Case Study of Fedex and UPS

8 August 2016

The location could not have been more appropriate. China was shaping up to be the world’s most significant market for air cargo, and Yan Yuanyuan, director general of China’s General Administration of Civil Aviation, had just announced that China would be opening up its air cargo market to an even greater degree.

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The major global cargo companies had been picking up their level of investment in China and were poised for growth: FedEx Corp. had just begun construction of a major regional hub in Guangzhou and already had over 200 Chinese cities in its international network, and United Parcel Service of America, Inc. (UPS), was just completing a new logistics hub in Shanghai and had recently begun domestic Chinese express package services. The question on the minds of many was which of these two cargo giants was going to make the most of this opportunity.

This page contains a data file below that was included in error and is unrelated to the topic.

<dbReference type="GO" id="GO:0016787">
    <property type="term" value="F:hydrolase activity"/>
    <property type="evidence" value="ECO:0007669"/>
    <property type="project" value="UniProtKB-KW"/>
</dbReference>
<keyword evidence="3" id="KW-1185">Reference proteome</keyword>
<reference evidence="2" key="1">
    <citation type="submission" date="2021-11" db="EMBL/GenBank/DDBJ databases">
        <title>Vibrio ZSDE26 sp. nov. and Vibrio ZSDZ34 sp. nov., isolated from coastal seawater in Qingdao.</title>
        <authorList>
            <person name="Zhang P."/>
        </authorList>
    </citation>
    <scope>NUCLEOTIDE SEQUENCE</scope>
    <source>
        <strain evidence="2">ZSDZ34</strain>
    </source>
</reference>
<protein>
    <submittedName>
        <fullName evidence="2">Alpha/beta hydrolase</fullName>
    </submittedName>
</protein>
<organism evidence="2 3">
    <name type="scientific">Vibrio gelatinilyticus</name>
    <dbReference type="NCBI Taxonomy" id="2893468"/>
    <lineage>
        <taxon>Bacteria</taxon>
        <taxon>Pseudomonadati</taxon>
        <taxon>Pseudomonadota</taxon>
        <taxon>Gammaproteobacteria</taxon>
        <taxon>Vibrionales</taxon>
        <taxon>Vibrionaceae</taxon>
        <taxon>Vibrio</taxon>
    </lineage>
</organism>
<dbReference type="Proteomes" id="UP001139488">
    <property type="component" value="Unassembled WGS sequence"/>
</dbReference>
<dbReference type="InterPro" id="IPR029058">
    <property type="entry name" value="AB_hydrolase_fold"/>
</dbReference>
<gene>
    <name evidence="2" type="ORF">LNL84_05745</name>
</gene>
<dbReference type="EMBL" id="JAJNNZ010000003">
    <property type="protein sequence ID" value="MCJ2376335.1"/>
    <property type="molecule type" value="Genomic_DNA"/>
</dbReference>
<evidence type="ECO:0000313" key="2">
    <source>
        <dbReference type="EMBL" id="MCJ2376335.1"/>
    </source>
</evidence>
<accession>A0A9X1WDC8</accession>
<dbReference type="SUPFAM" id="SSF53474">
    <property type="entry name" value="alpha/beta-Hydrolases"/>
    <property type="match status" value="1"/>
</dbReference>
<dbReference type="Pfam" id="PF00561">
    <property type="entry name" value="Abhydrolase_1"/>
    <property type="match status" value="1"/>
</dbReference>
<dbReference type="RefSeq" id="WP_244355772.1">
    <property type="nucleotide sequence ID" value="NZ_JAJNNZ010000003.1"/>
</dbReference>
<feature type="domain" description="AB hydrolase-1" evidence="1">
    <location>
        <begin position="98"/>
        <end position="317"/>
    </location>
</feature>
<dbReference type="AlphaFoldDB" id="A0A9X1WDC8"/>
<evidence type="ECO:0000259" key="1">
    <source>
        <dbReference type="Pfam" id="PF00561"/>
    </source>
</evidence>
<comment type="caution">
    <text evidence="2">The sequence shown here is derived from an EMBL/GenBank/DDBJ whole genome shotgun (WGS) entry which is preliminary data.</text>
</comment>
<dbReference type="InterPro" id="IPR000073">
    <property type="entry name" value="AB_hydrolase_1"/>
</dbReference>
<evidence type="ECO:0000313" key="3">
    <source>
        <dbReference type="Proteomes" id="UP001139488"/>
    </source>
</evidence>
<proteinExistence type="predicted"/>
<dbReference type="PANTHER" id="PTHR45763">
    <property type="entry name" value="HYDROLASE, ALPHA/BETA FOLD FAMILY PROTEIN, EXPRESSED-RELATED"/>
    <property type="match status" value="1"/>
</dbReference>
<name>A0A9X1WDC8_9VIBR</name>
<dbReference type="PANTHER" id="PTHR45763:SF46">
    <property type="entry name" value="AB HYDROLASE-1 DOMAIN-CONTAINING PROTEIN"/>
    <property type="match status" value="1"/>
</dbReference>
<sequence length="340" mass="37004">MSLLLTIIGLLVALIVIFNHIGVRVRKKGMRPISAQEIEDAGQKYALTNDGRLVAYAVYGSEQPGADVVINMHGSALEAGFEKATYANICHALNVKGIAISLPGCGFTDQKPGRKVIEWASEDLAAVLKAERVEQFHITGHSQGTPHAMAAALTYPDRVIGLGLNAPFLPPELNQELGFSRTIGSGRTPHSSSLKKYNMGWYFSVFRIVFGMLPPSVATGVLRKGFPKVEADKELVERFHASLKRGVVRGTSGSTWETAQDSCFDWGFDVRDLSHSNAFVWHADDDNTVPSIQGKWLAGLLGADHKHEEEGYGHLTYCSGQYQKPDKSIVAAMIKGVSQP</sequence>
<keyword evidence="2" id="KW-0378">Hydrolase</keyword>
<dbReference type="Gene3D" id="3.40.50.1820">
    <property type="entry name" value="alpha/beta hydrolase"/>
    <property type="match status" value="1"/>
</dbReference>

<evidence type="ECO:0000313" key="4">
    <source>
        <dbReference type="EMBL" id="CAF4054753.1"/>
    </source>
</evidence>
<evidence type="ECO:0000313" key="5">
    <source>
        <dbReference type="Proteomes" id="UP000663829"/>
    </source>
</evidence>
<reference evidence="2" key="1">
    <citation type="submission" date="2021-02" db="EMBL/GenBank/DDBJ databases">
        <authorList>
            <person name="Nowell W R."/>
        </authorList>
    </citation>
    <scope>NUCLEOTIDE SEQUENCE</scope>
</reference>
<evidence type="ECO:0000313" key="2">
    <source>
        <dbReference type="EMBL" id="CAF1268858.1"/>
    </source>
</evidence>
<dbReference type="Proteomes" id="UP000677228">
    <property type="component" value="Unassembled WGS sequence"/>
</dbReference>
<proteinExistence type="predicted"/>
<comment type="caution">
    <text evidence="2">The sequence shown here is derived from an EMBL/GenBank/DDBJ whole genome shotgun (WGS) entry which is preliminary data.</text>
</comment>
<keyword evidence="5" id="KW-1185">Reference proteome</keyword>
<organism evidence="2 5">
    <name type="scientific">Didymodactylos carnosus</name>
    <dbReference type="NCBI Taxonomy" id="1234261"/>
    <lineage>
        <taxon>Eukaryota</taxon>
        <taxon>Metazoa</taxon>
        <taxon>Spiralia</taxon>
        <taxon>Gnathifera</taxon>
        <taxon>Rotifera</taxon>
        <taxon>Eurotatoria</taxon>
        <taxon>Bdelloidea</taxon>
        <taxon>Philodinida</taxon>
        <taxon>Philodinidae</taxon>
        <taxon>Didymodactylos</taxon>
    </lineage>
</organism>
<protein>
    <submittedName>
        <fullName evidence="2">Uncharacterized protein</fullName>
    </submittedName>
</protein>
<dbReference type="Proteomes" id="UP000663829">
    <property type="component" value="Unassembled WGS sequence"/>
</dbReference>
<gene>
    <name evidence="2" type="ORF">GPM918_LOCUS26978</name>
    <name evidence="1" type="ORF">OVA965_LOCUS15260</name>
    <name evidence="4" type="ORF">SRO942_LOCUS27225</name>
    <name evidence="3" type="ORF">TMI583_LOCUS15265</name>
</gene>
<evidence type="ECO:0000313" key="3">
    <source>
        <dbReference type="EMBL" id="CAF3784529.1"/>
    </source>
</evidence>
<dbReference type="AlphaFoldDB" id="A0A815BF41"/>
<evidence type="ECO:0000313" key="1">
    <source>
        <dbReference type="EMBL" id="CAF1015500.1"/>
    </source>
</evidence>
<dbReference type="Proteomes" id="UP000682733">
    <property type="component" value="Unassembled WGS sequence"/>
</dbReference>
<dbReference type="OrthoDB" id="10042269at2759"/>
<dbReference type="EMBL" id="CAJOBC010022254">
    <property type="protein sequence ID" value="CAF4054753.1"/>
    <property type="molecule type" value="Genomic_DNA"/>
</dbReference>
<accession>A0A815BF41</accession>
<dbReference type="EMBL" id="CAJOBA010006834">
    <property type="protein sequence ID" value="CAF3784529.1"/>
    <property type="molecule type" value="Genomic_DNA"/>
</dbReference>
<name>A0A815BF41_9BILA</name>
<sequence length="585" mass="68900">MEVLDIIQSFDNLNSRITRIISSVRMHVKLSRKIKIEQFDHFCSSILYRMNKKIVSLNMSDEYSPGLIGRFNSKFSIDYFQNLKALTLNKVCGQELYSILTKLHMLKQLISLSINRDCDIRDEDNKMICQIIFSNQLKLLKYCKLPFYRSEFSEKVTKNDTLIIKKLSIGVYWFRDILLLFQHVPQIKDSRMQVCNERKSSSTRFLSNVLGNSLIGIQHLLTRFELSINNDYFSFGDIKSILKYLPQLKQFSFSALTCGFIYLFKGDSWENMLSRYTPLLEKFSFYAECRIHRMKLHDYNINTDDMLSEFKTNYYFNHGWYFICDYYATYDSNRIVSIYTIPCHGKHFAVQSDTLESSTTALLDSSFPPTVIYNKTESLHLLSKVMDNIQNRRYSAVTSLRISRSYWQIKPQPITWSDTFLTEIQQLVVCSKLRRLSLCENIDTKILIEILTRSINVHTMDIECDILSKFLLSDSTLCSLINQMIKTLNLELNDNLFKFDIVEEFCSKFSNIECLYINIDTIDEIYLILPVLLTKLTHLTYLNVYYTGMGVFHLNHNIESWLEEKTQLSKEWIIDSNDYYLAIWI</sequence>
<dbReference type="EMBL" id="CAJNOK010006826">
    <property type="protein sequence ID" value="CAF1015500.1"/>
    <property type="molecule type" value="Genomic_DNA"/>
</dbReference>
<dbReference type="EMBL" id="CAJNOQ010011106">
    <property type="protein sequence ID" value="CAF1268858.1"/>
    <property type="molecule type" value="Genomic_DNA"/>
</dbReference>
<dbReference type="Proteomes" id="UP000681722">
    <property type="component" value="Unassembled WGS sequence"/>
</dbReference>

Spurred in part by entry into the World Trade Organization in 2001, growth in trade with China had accelerated and the need for cargo shipment and logistics support had skyrocketed. On June 18, 2004, the United States and China reached a landmark air-transportation agreement that quintupled the number of commercial cargo flights between the two countries. The agreement also allowed for the establishment of air-cargo hubs in China and landing rights for commercial airlines at any available airport. The pact represented the most dramatic liberalization of air traffic in the history of the two nations.  had been quicker to seize the new opportunities this agreement presented. By year-end 2005, it operated more all-cargo flights to China than any other airline. During 2005, the company launched the express industry’s first direct service to China (from Europe). In January of 2006, FedEx announced that it would buy out the remaining 50% of a Chinese joint venture started in 1999 with local carrier Tianjin Datian W. Group. Upon closing that deal, FedEx would employ more than 6,000 people in China. At the announcement of the buyout, Frederick W.